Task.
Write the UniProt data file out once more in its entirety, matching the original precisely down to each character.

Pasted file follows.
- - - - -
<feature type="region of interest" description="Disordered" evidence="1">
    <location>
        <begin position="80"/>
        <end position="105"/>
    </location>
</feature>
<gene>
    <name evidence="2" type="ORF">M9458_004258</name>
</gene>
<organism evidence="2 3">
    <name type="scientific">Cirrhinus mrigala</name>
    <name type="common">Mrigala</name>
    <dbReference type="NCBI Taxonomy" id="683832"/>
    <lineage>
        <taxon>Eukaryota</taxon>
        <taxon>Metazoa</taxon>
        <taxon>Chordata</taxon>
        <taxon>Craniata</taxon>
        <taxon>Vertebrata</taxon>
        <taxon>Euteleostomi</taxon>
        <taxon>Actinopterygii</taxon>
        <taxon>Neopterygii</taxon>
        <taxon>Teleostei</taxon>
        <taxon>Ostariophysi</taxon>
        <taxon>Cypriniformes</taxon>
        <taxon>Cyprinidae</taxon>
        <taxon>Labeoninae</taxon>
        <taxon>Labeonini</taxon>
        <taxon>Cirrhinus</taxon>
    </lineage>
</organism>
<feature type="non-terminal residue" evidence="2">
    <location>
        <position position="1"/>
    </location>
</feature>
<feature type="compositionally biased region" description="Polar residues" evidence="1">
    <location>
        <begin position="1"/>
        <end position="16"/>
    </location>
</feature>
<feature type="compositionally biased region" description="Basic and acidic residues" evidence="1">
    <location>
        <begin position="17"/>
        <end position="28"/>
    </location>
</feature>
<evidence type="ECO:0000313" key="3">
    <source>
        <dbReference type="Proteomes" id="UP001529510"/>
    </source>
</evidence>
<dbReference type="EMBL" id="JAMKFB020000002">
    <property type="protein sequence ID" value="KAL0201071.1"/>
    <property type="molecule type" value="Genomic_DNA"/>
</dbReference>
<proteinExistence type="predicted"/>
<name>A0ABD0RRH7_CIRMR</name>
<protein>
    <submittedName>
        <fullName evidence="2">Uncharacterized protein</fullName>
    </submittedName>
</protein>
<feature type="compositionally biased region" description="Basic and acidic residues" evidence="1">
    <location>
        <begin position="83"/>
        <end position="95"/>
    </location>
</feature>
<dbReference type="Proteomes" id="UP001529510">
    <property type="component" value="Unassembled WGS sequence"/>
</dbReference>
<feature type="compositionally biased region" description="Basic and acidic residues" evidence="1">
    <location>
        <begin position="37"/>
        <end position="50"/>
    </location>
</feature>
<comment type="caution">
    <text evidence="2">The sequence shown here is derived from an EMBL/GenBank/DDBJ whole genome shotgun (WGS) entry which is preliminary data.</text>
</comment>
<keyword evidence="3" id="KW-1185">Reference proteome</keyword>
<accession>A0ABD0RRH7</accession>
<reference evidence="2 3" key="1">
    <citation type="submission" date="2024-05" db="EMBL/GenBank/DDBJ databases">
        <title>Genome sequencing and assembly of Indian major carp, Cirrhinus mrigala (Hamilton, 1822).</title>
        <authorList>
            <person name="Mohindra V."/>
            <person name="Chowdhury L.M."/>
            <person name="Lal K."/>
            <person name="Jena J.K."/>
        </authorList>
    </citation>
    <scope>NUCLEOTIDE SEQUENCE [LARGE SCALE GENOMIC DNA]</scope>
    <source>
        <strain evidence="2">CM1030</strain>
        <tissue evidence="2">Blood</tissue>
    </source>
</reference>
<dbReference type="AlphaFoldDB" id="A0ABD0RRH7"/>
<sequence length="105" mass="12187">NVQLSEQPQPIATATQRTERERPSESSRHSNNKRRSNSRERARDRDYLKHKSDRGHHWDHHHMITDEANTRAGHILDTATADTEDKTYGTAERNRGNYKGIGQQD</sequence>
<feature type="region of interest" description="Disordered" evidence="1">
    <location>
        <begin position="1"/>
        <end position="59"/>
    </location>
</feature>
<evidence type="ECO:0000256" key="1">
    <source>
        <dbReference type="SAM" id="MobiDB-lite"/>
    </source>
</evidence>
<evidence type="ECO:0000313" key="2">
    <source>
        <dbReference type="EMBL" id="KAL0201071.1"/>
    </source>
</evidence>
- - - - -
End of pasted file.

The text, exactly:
<feature type="region of interest" description="Disordered" evidence="1">
    <location>
        <begin position="80"/>
        <end position="105"/>
    </location>
</feature>
<gene>
    <name evidence="2" type="ORF">M9458_004258</name>
</gene>
<organism evidence="2 3">
    <name type="scientific">Cirrhinus mrigala</name>
    <name type="common">Mrigala</name>
    <dbReference type="NCBI Taxonomy" id="683832"/>
    <lineage>
        <taxon>Eukaryota</taxon>
        <taxon>Metazoa</taxon>
        <taxon>Chordata</taxon>
        <taxon>Craniata</taxon>
        <taxon>Vertebrata</taxon>
        <taxon>Euteleostomi</taxon>
        <taxon>Actinopterygii</taxon>
        <taxon>Neopterygii</taxon>
        <taxon>Teleostei</taxon>
        <taxon>Ostariophysi</taxon>
        <taxon>Cypriniformes</taxon>
        <taxon>Cyprinidae</taxon>
        <taxon>Labeoninae</taxon>
        <taxon>Labeonini</taxon>
        <taxon>Cirrhinus</taxon>
    </lineage>
</organism>
<feature type="non-terminal residue" evidence="2">
    <location>
        <position position="1"/>
    </location>
</feature>
<feature type="compositionally biased region" description="Polar residues" evidence="1">
    <location>
        <begin position="1"/>
        <end position="16"/>
    </location>
</feature>
<feature type="compositionally biased region" description="Basic and acidic residues" evidence="1">
    <location>
        <begin position="17"/>
        <end position="28"/>
    </location>
</feature>
<evidence type="ECO:0000313" key="3">
    <source>
        <dbReference type="Proteomes" id="UP001529510"/>
    </source>
</evidence>
<dbReference type="EMBL" id="JAMKFB020000002">
    <property type="protein sequence ID" value="KAL0201071.1"/>
    <property type="molecule type" value="Genomic_DNA"/>
</dbReference>
<proteinExistence type="predicted"/>
<name>A0ABD0RRH7_CIRMR</name>
<protein>
    <submittedName>
        <fullName evidence="2">Uncharacterized protein</fullName>
    </submittedName>
</protein>
<feature type="compositionally biased region" description="Basic and acidic residues" evidence="1">
    <location>
        <begin position="83"/>
        <end position="95"/>
    </location>
</feature>
<dbReference type="Proteomes" id="UP001529510">
    <property type="component" value="Unassembled WGS sequence"/>
</dbReference>
<feature type="compositionally biased region" description="Basic and acidic residues" evidence="1">
    <location>
        <begin position="37"/>
        <end position="50"/>
    </location>
</feature>
<comment type="caution">
    <text evidence="2">The sequence shown here is derived from an EMBL/GenBank/DDBJ whole genome shotgun (WGS) entry which is preliminary data.</text>
</comment>
<keyword evidence="3" id="KW-1185">Reference proteome</keyword>
<accession>A0ABD0RRH7</accession>
<reference evidence="2 3" key="1">
    <citation type="submission" date="2024-05" db="EMBL/GenBank/DDBJ databases">
        <title>Genome sequencing and assembly of Indian major carp, Cirrhinus mrigala (Hamilton, 1822).</title>
        <authorList>
            <person name="Mohindra V."/>
            <person name="Chowdhury L.M."/>
            <person name="Lal K."/>
            <person name="Jena J.K."/>
        </authorList>
    </citation>
    <scope>NUCLEOTIDE SEQUENCE [LARGE SCALE GENOMIC DNA]</scope>
    <source>
        <strain evidence="2">CM1030</strain>
        <tissue evidence="2">Blood</tissue>
    </source>
</reference>
<dbReference type="AlphaFoldDB" id="A0ABD0RRH7"/>
<sequence length="105" mass="12187">NVQLSEQPQPIATATQRTERERPSESSRHSNNKRRSNSRERARDRDYLKHKSDRGHHWDHHHMITDEANTRAGHILDTATADTEDKTYGTAERNRGNYKGIGQQD</sequence>
<feature type="region of interest" description="Disordered" evidence="1">
    <location>
        <begin position="1"/>
        <end position="59"/>
    </location>
</feature>
<evidence type="ECO:0000256" key="1">
    <source>
        <dbReference type="SAM" id="MobiDB-lite"/>
    </source>
</evidence>
<evidence type="ECO:0000313" key="2">
    <source>
        <dbReference type="EMBL" id="KAL0201071.1"/>
    </source>
</evidence>